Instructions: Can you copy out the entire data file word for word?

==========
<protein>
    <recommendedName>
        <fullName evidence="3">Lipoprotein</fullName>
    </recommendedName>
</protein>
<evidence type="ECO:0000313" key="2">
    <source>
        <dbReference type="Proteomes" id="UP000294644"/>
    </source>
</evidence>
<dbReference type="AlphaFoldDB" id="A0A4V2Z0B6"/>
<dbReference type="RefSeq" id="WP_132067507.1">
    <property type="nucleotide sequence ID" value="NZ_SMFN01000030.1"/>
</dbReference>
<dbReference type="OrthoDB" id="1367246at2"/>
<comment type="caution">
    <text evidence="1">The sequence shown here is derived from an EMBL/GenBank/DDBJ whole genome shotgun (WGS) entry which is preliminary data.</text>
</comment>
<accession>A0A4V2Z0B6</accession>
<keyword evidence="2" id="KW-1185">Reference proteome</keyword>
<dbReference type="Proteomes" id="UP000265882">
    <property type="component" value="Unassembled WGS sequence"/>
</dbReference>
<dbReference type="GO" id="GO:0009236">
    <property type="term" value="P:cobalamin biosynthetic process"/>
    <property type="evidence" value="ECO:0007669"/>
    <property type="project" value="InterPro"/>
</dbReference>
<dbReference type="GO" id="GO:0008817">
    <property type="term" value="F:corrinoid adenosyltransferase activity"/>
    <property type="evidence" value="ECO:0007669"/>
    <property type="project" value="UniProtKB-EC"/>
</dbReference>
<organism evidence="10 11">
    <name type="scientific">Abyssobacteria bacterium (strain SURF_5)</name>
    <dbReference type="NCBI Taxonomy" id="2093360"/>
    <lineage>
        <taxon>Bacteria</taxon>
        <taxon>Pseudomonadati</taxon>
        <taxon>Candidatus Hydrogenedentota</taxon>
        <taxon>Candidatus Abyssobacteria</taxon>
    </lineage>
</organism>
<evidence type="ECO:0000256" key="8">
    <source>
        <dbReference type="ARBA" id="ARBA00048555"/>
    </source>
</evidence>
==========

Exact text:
<protein>
    <recommendedName>
        <fullName evidence="3">Lipoprotein</fullName>
    </recommendedName>
</protein>
<evidence type="ECO:0000313" key="2">
    <source>
        <dbReference type="Proteomes" id="UP000294644"/>
    </source>
</evidence>
<dbReference type="AlphaFoldDB" id="A0A4V2Z0B6"/>
<dbReference type="RefSeq" id="WP_132067507.1">
    <property type="nucleotide sequence ID" value="NZ_SMFN01000030.1"/>
</dbReference>
<dbReference type="OrthoDB" id="1367246at2"/>
<comment type="caution">
    <text evidence="1">The sequence shown here is derived from an EMBL/GenBank/DDBJ whole genome shotgun (WGS) entry which is preliminary data.</text>
</comment>
<accession>A0A4V2Z0B6</accession>
<keyword evidence="2" id="KW-1185">Reference proteome</keyword>
<dbReference type="Proteomes" id="UP000265882">
    <property type="component" value="Unassembled WGS sequence"/>
</dbReference>
<dbReference type="GO" id="GO:0009236">
    <property type="term" value="P:cobalamin biosynthetic process"/>
    <property type="evidence" value="ECO:0007669"/>
    <property type="project" value="InterPro"/>
</dbReference>
<dbReference type="GO" id="GO:0008817">
    <property type="term" value="F:corrinoid adenosyltransferase activity"/>
    <property type="evidence" value="ECO:0007669"/>
    <property type="project" value="UniProtKB-EC"/>
</dbReference>
<organism evidence="10 11">
    <name type="scientific">Abyssobacteria bacterium (strain SURF_5)</name>
    <dbReference type="NCBI Taxonomy" id="2093360"/>
    <lineage>
        <taxon>Bacteria</taxon>
        <taxon>Pseudomonadati</taxon>
        <taxon>Candidatus Hydrogenedentota</taxon>
        <taxon>Candidatus Abyssobacteria</taxon>
    </lineage>
</organism>
<evidence type="ECO:0000256" key="8">
    <source>
        <dbReference type="ARBA" id="ARBA00048555"/>
    </source>
</evidence>